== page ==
Can the Ketogenic Diet Lower Cholesterol Levels?

The ketogenic diet is a popular weight loss plan that has been gaining traction in recent years. It is a low-carb, high-fat diet that can help people lose weight and improve their overall health and well-being. But, can it also lower cholesterol levels? The answer is yes, but it depends on the individual. For most people, the ketogenic diet will not have any adverse effects on their blood lipid levels.

Typical findings are stable LDL cholesterol levels, a decrease in triglycerides (good) and an increase in HDL cholesterol (also good). Some people may even see a drop in their LDL. The idea behind the ketogenic diet is to use fats as a fuel source instead of carbohydrates, which is the body's preferred fuel source. Ketosis occurs when these ketone bodies build up in the blood.

The exact amounts of carbohydrates to induce ketosis will vary, as achieving ketosis is highly individualized. It is also worth noting that this diet has been associated with short-term side effects, such as gastrointestinal discomfort, such as constipation, nausea and abdominal pain, which are often experienced in the first few weeks. Some people may experience symptoms described as “ketogenic flu” within 2 to 4 days after starting a ketogenic diet, which can occur as the body adjusts to the use of ketone bodies as fuel. This may last a few days to a week and include lightheadedness, dizziness, fatigue, difficulty exercising, lack of sleep, and constipation. Because the ketogenic diet is very high in fat, it can affect your cholesterol levels for better or worse. A review of low-fat diets versus low-carb and high-fat diets longer than 12 months in duration looked at the effects on cholesterol levels in people who are overweight or obese.

The authors found that participants on low-carb diets had greater weight loss and increased HDL cholesterol, but also showed higher levels of LDL cholesterol than those on a low-fat diet. It's important to note that if you have pre-existing high cholesterol levels, you'll need to adjust the structure of your ketogenic diet to prevent your cholesterol levels from rising. To get an idea of whether the ketogenic diet can have a negative effect on cholesterol, consider your initial triglyceride number. It's also best to be under the care of a doctor before and during a ketogenic diet to ensure it's safe and healthy for you. Most research suggests that ketogenic diets can help lower levels of total cholesterol and LDL (bad) cholesterol while increasing levels of HDL (good) cholesterol. People with high cholesterol who follow the ketogenic diet may eat certain nuts and seeds, which are generally low in carbohydrates and high in fiber and protein. Based on the reviewed evidence, the association concluded that these diets do produce weight loss, but are not superior to other diets for weight loss. Animal studies have suggested that a ketogenic diet may cause changes in fetal growth and increase anxiety and depression in adulthood. In conclusion, while the ketogenic diet may be safe for most people, it may not be healthy for others to follow it.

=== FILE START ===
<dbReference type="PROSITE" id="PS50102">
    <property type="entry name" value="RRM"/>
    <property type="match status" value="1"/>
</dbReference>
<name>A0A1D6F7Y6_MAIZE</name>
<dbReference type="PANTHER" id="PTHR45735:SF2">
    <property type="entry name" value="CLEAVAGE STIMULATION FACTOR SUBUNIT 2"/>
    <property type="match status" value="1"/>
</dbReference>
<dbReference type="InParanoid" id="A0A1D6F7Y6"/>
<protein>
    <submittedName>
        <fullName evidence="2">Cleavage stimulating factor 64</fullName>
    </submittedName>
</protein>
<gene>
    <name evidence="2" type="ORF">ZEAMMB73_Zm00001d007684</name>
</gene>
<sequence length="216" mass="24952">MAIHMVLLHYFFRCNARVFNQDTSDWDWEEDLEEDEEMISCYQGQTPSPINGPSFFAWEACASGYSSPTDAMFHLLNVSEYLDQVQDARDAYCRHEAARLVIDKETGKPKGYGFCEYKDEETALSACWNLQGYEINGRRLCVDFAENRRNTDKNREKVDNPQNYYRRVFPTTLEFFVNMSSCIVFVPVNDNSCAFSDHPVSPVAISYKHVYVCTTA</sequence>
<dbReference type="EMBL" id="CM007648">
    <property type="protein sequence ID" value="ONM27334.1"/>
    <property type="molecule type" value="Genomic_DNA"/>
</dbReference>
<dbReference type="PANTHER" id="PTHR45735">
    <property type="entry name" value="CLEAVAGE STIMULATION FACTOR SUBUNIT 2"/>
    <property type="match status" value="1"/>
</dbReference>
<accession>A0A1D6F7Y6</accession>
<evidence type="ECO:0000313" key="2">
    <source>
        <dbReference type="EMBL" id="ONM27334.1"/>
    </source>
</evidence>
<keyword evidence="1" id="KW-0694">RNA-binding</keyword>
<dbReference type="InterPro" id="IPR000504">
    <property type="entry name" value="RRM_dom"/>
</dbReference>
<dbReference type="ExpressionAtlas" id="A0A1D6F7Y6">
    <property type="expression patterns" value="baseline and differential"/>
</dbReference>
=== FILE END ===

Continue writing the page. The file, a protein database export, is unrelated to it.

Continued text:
A ketogenic diet might increase LDL cholesterol levels in some people at high risk of heart attack and stroke. However, for most people following this diet correctly will result in stable LDL cholesterol levels, a decrease in triglycerides (good) and an increase in HDL cholesterol (also good).

Bruce Chen
Bruce Chen

Medical & health reporter. Award-winning internet evangelist. Embraced the low-carb keto diet and lost 9 pounds.